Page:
A small business taxpayer will spend nearly 60 hours to complete a Federal business tax return that includes a Form 1040 with corresponding Schedule C. Sixty hours! That’s a week and a half of time — just spent on completing the return.
In case that number seems hard to swallow, please understand — that is not some figure I just pulled out of a hat. That number comes directly from the Internal Revenue Service (IRS), Office of Burden Reduction.
For self-employed entrepreneurs and microbusinesses, the tax code’s complexity can be daunting. Even if you have an accountant helping you, just maintaining and organizing your records so that the accountant can prepare the return for you, is laborious. Plus, there’s the uncertainty of figuring out what is deductible, what is owed in taxes, and how to comply with the tax code.
But the thing that bothers me most are the lost opportunity costs. Most of us in businesses with under 5 employees (a category which covers 90% of small businesses according to U.S. Census Bureau figures) do not have the luxury of a full-time accountant or controller. We may not even have a part-time bookkeeper. Often it’s just you or me — the owner — burning the midnight oil over QuickBooks, except for a few instances a year when we bring in our outside CPA, such as at tax time.
And if you’re like me, you have to face this tough choice: every hour you spend on taxes is another hour that takes you away from more productive pursuits. Instead of going out and getting new customers, or delighting them, you’re organizing mileage receipts. Ugh.
That’s why the National Association of the Self Employed (NASE) suggested 4 priorities for tax reform, in recent Congressional hearings. The Congressional Subcommittee on Finance and Tax held hearings on May 7, 2009 on “How the Complexity of the Tax Code Hinders Small Businesses.”
The 4 priorities suggested by NASE’s National Tax Advisor Keith Hall, who gave testimony, are:
Putting IRS forms into “plain English” and simplifying them — Due to the complexity, small businesses “pay $1304 per employee [doing their taxes] — roughly twice the amount that big companies pay,” said Chairman Kurt Schrader (D-OR) at the Subcommittee on Finance and Tax hearing. A simpler, and easier to understand set of forms and documentation would help simplify matters, drive out cost, and drive out time.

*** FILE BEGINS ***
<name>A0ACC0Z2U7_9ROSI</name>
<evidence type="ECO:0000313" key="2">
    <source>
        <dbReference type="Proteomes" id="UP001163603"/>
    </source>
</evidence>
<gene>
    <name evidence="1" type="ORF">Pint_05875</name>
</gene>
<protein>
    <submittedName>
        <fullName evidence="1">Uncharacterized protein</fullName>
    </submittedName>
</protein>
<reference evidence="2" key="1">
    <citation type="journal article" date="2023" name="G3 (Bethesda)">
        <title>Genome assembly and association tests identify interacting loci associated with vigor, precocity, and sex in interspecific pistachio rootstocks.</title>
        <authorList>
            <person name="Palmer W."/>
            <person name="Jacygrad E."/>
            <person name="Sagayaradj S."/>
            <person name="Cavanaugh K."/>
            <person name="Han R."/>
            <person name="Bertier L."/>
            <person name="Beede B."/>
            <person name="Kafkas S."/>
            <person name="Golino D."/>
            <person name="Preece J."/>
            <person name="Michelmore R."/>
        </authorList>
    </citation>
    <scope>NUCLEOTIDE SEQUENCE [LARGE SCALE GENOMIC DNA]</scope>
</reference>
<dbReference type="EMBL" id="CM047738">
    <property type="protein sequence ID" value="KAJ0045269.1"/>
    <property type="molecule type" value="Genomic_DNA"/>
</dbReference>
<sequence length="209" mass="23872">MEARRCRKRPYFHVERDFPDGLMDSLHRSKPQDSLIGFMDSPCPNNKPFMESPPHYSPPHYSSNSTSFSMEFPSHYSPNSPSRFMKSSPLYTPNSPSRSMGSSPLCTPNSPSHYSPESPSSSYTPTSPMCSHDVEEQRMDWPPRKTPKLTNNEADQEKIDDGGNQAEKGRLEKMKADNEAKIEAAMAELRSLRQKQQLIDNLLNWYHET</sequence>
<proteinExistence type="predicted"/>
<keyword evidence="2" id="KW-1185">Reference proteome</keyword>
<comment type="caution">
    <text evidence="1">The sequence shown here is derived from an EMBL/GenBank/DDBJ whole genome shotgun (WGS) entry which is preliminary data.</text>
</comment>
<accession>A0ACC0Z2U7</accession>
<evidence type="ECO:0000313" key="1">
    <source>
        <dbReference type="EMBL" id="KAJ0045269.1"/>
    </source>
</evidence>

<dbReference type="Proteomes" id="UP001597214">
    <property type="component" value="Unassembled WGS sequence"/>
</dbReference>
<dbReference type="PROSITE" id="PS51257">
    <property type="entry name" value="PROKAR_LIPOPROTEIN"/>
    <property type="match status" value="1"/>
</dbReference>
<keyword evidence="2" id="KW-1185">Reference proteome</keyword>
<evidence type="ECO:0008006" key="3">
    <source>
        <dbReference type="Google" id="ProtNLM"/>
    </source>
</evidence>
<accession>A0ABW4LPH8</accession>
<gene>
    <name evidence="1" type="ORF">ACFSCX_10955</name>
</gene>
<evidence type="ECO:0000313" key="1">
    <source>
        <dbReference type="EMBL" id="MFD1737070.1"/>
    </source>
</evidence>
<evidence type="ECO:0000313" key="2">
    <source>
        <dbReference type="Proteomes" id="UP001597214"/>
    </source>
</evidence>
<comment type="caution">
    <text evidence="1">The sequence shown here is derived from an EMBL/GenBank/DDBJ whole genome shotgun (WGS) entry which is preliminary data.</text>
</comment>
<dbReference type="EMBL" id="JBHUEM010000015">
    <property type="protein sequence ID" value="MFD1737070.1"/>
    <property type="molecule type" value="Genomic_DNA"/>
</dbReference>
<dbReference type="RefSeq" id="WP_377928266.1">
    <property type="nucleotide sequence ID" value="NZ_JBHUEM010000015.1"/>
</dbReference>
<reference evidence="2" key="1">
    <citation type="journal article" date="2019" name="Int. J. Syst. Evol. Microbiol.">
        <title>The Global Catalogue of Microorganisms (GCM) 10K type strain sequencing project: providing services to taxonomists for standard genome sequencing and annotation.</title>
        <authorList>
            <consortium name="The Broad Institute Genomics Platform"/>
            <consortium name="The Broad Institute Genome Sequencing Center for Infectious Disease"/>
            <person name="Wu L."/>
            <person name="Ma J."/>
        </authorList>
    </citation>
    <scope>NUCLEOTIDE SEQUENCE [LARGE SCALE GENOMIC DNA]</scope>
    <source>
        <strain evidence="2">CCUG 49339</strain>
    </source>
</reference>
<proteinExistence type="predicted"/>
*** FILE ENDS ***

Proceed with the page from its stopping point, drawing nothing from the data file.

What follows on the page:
Passing a standard home office deduction — According to Chairman Schrader, tax complexity should not be a stumbling block to growth. “A good example of this is the home office deduction — 52% of entrepreneurs operate out of their homes, yet only a small handful even claim the deduction,” he said. (See this video of Chairman Schrader’s remarks for more.) Creating a standard home office deduction of $1500 would replace the complicated calculation required today.
Clarifying the definition of independent contractor – Classifying someone who works for you as an independent contractor versus an employee is fraught with uncertainty, said NASE Tax Advisor Keith Hall. The IRS has a lengthy list of factors to consider. It’s easy to get it wrong.
Allowing sole proprietors to deduct their health insurance premiums, same as larger corporations – This would involve deducting health insurance premiums on Schedule C, at the entity level. (Currently only the self-employed can take the deduction, and they still have to pay self-employment tax on the premiums.)
To me, this sounds like a good list of small business priorities. While policy makers seem fixated on SBA loans (something that touches a small percentage of small businesses) and big stimulus bills (that do little to impact small businesses directly), taxes are something that impact every small business. We all have to pay them. Congress will be doing something worthwhile for millions of small businesses if it chooses to simplify the tax code and give more tax parity to small businesses when compared with larger businesses.